United States District Court, D. Kansas
MEMORANDUM AND ORDER TO SHOW CAUSE
CROW, U.S. SENIOR DISTRICT JUDGE
Darryl Bradley, a prisoner being held at the Winfield
Correctional Facility in Winfield, Kansas, brings this
pro se civil rights action pursuant to 28 U.S.C.
§ 1331. Plaintiff proceeds in forma
pauperis. For the reasons discussed below, Plaintiff is
ordered to show cause why his complaint should not be
of the Matter before the Court
complaint (ECF No. 1) challenges the constitutionality of the
Kansas Offender Registration Act, K.S.A. 22-4901, et
seq. (“KORA”). Plaintiff is currently
serving a sentence for violating KORA three or more times.
Plaintiff names as defendant Kirk Thompson, Director of the
Kansas Bureau of Investigation.
brings five (5) counts. For Count I, Plaintiff alleges KORA
violates the First Amendment because of punishment that stems
from public dissemination of his biographical information
through the internet. Count II claims KORA violates the Fifth
and Fourteenth Amendments because it is punitive and violates
the double jeopardy clause. Count III argues KORA violates
the Eighth Amendment because it is punishment. Count IV
alleges KORA violates Plaintiff's Fourteenth Amendment
rights to due process and equal protection because different
crimes result in different registration periods. Last, Count
V claims KORA violates the ex post facto clause.
seeks declaratory relief finding KORA unconstitutional,
unspecified injunctive relief, and monetary damages.
complaint in this case was originally filed in No. 18-3084 as
ECF No. 4. It was signed by Mr. Bradley and four (4) other
plaintiffs. The first named plaintiff, Lonnie Davidson,
subsequently filed an amended complaint, which was not signed
by any other plaintiff, and later requested voluntary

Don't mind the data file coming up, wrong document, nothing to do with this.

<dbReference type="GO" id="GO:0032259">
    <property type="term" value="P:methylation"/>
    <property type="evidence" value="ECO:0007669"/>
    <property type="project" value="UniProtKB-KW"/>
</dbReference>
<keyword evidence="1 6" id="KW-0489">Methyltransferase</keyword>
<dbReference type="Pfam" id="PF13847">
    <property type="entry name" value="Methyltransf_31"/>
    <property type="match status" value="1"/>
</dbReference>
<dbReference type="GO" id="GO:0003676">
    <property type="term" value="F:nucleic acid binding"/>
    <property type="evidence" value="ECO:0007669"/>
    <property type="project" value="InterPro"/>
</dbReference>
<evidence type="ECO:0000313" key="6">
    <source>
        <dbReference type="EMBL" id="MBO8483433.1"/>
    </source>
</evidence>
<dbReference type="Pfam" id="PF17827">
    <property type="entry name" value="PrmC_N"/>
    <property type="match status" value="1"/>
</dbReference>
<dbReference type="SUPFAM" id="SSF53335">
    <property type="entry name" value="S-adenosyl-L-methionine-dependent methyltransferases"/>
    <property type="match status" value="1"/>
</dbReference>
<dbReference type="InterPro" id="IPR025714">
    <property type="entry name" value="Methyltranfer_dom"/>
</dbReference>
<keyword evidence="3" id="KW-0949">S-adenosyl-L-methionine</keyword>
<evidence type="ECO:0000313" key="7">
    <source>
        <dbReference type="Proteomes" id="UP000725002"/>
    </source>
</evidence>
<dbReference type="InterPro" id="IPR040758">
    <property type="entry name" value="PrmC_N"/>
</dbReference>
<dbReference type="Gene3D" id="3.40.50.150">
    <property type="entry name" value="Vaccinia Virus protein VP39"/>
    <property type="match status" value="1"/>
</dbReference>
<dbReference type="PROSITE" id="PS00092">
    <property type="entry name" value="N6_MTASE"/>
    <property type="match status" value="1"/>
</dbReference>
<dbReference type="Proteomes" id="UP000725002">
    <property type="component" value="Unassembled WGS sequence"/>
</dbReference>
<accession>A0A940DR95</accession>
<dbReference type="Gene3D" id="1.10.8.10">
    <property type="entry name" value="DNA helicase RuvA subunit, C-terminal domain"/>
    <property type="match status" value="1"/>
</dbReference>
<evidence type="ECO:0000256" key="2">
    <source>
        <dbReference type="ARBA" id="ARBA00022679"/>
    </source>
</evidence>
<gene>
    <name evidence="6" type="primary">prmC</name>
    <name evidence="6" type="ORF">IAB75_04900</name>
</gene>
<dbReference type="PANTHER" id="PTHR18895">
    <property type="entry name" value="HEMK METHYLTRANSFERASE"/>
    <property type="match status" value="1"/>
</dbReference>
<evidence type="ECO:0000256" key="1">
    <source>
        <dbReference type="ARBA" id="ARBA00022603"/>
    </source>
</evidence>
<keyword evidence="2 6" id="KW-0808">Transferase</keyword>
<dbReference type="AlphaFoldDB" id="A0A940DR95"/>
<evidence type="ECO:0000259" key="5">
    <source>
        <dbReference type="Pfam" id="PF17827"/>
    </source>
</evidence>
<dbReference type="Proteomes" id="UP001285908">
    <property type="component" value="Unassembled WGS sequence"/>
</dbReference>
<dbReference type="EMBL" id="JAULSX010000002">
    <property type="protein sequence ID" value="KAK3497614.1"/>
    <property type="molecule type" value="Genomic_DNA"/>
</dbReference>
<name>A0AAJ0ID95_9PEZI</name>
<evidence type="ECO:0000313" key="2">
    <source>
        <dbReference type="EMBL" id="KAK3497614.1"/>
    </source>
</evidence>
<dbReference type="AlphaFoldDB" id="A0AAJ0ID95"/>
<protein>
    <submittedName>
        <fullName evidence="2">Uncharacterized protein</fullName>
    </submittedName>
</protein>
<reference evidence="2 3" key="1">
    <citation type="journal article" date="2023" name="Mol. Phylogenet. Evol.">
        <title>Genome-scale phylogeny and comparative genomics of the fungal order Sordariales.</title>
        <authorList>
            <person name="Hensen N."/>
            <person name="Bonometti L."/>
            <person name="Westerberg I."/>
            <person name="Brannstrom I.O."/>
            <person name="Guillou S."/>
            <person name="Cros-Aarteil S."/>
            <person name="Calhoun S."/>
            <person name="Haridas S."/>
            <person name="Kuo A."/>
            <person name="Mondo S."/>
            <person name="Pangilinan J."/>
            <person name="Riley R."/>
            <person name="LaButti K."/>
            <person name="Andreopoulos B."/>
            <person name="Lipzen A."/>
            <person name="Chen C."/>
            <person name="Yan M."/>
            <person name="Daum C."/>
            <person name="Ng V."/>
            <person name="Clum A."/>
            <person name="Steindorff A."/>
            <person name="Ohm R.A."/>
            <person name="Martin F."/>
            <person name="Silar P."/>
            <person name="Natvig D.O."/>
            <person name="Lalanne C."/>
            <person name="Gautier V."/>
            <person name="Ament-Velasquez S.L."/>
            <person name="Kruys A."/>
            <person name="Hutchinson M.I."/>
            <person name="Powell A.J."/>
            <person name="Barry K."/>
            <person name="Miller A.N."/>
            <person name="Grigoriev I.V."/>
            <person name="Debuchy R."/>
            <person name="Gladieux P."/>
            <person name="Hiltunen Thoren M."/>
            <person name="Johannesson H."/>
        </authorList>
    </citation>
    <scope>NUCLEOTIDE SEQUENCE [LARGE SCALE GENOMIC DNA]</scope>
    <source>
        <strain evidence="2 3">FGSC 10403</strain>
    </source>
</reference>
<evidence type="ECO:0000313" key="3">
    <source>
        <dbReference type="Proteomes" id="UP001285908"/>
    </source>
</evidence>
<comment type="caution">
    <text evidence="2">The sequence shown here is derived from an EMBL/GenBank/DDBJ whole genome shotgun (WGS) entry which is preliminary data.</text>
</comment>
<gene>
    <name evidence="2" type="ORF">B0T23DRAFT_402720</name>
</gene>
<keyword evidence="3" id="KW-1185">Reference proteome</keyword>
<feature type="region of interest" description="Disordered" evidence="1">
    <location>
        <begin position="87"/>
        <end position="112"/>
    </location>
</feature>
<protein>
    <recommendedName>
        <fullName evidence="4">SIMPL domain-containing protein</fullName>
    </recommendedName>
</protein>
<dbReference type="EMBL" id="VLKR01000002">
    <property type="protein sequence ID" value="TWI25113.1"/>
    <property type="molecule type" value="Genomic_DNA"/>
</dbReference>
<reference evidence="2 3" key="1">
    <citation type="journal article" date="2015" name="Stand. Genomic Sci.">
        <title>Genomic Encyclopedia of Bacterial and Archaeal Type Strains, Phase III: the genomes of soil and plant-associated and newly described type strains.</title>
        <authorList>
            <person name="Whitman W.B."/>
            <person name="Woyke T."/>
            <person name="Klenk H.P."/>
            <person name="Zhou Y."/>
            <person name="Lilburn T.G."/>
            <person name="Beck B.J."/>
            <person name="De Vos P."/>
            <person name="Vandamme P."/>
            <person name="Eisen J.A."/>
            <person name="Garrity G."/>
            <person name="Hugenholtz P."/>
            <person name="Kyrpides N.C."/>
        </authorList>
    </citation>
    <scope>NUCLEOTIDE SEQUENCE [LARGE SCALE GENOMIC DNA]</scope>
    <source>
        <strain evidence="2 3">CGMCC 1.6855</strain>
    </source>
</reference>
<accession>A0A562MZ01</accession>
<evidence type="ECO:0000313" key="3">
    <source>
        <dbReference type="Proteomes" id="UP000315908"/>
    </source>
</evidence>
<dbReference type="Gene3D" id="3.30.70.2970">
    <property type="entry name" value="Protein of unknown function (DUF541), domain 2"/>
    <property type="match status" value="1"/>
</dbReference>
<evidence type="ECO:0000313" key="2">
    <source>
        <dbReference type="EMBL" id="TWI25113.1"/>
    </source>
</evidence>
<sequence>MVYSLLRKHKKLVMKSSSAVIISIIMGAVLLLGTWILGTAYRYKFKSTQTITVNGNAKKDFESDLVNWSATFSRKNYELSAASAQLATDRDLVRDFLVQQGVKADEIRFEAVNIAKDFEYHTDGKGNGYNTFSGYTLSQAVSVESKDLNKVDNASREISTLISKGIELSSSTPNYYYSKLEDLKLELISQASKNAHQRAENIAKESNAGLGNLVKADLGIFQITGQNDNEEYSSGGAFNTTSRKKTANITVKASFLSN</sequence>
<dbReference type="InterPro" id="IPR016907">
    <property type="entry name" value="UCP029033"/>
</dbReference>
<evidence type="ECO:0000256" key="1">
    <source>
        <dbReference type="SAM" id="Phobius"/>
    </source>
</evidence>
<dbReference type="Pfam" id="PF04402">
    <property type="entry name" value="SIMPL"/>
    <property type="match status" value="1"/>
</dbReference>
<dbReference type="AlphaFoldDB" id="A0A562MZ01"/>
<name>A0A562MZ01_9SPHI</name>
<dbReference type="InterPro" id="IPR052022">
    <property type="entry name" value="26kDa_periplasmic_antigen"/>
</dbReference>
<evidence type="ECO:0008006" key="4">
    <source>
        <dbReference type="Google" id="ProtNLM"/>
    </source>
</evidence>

dismissal. The Court dismissed No. 18-3084, opening new cases
for Mr. Bradley and the other three remaining plaintiffs,
using the complaint that was signed by all original
Screening of Prisoner Complaints
Court is required to screen complaints brought by prisoners
seeking relief against a governmental entity or an officer or
an employee of a governmental entity. 28 U.S.C. §
1915A(a). Additionally, with any litigant, such as Plaintiff,
who is proceeding in forma pauperis, the Court has a
duty to screen the complaint to determine its sufficiency.
See 28 U.S.C. § 1915(e)(2). The Court must
dismiss a complaint or portion thereof if a plaintiff has
raised claims that are legally frivolous or malicious, that
fail to state a claim upon which relief may be granted, or
that seek monetary relief from a defendant who is immune from
such relief. 28 U.S.C. § 1915A(b)(1)-(2); 1915(e)(2)(B).
liberally construes a pro se complaint and applies
“less stringent standards than formal pleadings drafted
by lawyers.” Erickson v. Pardus, 551 U.S. 89,
94 (2007). In addition, the court accepts all well-pleaded
allegations in the complaint as true. Anderson v.
Blake, 469 F.3d 910, 913 (10th Cir. 2006). On the other
hand, “when the allegations in a complaint, however
true, could not raise a claim of entitlement to relief,
” dismissal is appropriate. Bell Atlantic Corp. v.
Twombly, 550 U.S. 544, 558 (2007).
pro se litigant's “conclusory allegations
without supporting factual averments are insufficient to
state a claim upon which relief can be based.” Hall
v. Bellmon, 935 F.2d 1106, 1110 (10th Cir. 1991).
“[A] plaintiff's obligation to provide the
‘grounds' of his ‘entitlement to relief'
requires “more than labels and conclusions, and a
formulaic recitation of the elements of a cause of
action.” Twombly, 550 U.S. at 555 (citations
omitted). The complaint's “factual allegations must
be enough to raise a right to relief above the speculative
level” and “to state a claim to relief that is
plausible on its face.” Id. at 555, 570. The
court “will not supply additional factual allegations
to round out a plaintiff's complaint or construct a legal
theory on a plaintiff's behalf.” Whitney v. New
Mexico, 113 F.3d 1170, 1173-74 (10th Cir. 1997)
Tenth Circuit has pointed out that the Supreme Court's
decisions in Twombly and Erickson gave rise
to a new standard of review for § 1915(e)(2)(B)(ii)
dismissals. See Kay v. Bemis, 500 F.3d 1214, 1218
(10th Cir. 2007) (citations omitted); see also Smith v.
United States, 561 F.3d 1090, 1098 (10th Cir. 2009). As
a result, courts “look to the specific allegations in
the complaint to determine whether they plausibly support a
legal claim for relief.” Kay, 500 F.3d at 1218
(citation omitted). Under this new standard, “a
plaintiff must ‘nudge his claims across the line from
conceivable to plausible.'” Smith, 561
F.3d at 1098 (citation omitted). “Plausible” in
this context does not mean “likely to be true, ”
but rather refers “to the scope of the allegations in a
complaint: if they are so general that they encompass a wide
swath of ...